Thanks for creating such a helpful site. I hope you don’t mind me chiming in. Shibaraku is not uncommon even today. It’s a bit more casual than 久しぶりです, so maybe your relations with native speakers have something to do with your exposure? 久しぶりですね is also quite formal. 久しぶりis more common among friends, wouldn’t you say? Also, Gobusata is not the same as hisashiburi or shibaraku. Gobusata indicates guilt for not staying in touch. So, it’s used in similar situations but the meaning is quite different.
Ian, thanks for the comment.
I agree about your point about “shibaraku” and have heard similar feedback from others.
About “gobusata”, I have asked a few native speakers and there seems to be inconsistent interpretation as to whether the feeling of “guilt” is included. However, I have seen an article online that points to this being formally true. So I think you are right, but I am not sure how much the average person is aware of this.
I have updated the article to reflect both points above.
On one of this sites pages I read about the search for an editor and this was in the job description.
“For the time being, this is a completely volunteer (unpaid) position. ”
I think this is a perfect example of Shibaraku in place of “for the time being”. I have almost always ran across shibaraku when a slightly negative or benign situation exists. Or more to the point, when the receiver of the shibaraku statement has no influence over the outcome; or very little control.
When told of a train moving, is an good example of shibaraku. Not overly plight, not extremely blunt but rather matter of fact. Benign with a hint of caution.
The most most memorable time I’ve been told shibaraku was when a new girlfriend and I started getting serious after 6 months of dating. We only spoke Japanese but I can’t recite the exact words now. I told her of my marijuana use 15 years earlier when I tried it a couple times in highschool. I could tell this slightly struck her.
A few days later she called and said she wanted a break from dating and wanted time to think about what I disclosed. Japanese have a somewhat ignorant and brainwashed view on marijuana and I think it was a shock for her to hear a professional worker who had used drugs. In recent decades, it isnt a big deal in most western countries yet I’m not advocating for it. Myself, I feel extreme use of any substance is harmful to health and society.
Either way, I had to consult my Japanese friends about what happened and I needed to know exactly what she meant. I had not eperienced the combination of words or delivery she used. So I knew it was serious and needed more than a dictionary. I dont remember the complete structure but it began with shibaraku. “I need time to think on this.” And we didnt talk for two weeks as she asked to be left alone too.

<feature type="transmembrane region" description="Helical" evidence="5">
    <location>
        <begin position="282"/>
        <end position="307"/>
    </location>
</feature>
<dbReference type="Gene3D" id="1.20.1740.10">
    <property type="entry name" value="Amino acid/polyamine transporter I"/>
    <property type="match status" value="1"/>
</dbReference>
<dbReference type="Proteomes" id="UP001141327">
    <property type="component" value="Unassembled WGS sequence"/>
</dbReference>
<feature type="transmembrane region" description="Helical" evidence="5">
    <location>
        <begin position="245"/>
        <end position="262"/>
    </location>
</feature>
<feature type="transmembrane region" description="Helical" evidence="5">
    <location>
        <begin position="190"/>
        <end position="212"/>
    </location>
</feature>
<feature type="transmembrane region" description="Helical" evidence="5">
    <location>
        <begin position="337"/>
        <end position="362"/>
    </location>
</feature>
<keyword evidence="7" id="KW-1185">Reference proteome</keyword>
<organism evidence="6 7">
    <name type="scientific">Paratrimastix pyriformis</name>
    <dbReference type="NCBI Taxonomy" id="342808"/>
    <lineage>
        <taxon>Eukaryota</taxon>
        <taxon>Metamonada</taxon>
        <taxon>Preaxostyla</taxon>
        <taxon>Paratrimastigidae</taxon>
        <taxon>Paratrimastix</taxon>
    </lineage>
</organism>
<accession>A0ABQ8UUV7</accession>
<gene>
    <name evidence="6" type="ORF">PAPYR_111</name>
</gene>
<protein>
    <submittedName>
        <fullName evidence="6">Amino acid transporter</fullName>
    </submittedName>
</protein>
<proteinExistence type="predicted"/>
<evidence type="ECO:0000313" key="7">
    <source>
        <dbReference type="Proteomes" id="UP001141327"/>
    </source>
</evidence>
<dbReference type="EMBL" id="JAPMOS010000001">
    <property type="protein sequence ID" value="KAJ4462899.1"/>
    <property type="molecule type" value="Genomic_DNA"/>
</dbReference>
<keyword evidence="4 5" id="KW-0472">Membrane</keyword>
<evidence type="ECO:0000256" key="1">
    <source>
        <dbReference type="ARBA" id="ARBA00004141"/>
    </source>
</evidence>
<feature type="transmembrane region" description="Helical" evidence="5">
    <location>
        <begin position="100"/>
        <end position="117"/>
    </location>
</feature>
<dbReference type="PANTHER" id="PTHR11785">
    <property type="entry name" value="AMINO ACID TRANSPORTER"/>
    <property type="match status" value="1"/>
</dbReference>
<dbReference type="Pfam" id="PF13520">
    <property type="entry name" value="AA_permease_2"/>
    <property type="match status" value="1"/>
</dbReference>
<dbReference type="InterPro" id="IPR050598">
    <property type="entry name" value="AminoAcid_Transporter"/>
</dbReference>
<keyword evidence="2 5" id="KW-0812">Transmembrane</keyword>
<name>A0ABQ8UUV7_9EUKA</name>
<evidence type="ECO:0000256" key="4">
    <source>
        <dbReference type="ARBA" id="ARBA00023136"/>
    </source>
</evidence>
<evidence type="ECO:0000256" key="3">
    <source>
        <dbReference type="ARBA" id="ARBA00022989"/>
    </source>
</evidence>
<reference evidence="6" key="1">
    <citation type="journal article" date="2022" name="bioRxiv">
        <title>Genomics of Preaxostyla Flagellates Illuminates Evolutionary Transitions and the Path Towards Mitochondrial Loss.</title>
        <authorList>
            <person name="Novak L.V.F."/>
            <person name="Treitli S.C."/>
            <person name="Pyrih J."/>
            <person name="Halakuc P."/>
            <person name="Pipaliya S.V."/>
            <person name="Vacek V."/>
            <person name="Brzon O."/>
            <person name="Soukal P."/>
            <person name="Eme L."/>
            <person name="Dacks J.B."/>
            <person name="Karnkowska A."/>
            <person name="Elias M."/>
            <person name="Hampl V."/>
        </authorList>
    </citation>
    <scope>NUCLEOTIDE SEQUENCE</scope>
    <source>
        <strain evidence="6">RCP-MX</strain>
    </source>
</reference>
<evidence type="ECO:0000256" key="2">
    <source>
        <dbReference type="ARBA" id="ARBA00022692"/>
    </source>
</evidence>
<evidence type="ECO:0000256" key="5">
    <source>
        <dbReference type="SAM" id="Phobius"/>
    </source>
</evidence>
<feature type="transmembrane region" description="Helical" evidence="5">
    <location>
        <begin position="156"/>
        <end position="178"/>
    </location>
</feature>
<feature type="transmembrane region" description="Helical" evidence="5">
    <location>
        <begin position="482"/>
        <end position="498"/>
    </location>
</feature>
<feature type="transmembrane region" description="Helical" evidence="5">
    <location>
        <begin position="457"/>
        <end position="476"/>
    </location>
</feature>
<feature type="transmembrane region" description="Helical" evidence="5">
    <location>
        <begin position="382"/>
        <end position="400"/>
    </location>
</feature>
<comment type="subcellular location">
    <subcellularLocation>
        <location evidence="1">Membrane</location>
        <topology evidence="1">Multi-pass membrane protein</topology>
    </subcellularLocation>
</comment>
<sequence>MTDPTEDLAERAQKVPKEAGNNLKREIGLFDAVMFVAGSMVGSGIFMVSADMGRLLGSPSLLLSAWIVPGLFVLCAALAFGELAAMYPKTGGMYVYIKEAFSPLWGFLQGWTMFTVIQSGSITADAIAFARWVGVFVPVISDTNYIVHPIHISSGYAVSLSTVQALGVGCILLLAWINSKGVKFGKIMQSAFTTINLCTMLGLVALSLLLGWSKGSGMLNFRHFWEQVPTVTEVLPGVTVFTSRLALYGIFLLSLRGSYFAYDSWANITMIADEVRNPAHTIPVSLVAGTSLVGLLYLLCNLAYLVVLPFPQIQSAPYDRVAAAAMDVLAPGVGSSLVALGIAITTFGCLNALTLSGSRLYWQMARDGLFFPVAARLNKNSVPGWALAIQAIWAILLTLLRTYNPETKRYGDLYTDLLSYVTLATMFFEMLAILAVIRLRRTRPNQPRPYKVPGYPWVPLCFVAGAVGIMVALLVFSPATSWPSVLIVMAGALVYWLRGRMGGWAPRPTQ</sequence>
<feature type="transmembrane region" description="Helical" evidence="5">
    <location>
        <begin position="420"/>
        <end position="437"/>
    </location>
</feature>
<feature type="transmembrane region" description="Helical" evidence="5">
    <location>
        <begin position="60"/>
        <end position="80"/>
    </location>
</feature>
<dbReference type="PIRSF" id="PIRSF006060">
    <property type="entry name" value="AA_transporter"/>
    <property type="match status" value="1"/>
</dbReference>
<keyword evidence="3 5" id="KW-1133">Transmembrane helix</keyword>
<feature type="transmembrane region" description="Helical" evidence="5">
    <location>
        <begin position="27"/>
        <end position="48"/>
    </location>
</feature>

Her use of shibaraku reminded me of hearing “chanto” before a serious situation. Such as when a serious talk needs to happen. As in when the relationship ending “we need to talk” speech is about to begin.
My friends said this was a make or break situation where the seriousness in her mind was enough to throw the brakes on the relationship and make a decision if she is willing to date a druggie and if future children will be brain damaged. (Some do consider anything but alcohol this drastically)
My friends said when she talks with me again she will probably be very direct and upfront from the beginning about the outcome of her decision with no apology for taking the time to think. Like most Japanese she is sometimes politely indirect to get her points across with how she speaks. It’s just the typical manner of Japanese language along with the cultural idiosyncrasies of any high-context society.
Sure enough she contacted me and directly said let’s stay together and drive on. I believe she consulted many friends and maybe even doctors and learned it wasnt a big deal.
None the less, shibaraku was used to tell me something will happen and it will take a while for an undetermined amount of time and there is nothing I can do about it. Shouganai.
Thanks for the interesting personal story about this word! I’m sure some of my readers will enjoy reading it.
While you are right that “shibaraku” could possibly be used for “for the time being”, I think perhaps there would be some more appropriate expressions: 当分は、とりあえず、etc.
Shibaraku (暫, しばらく) is a play in the Kabuki repertoire, and one of the celebrated Kabuki Jūhachiban (“Eighteen Great Plays”). The play is noted for its flamboyantly dramatic costumes and makeup (kumadori). The English translation of the title is akin to “Stop a Moment!”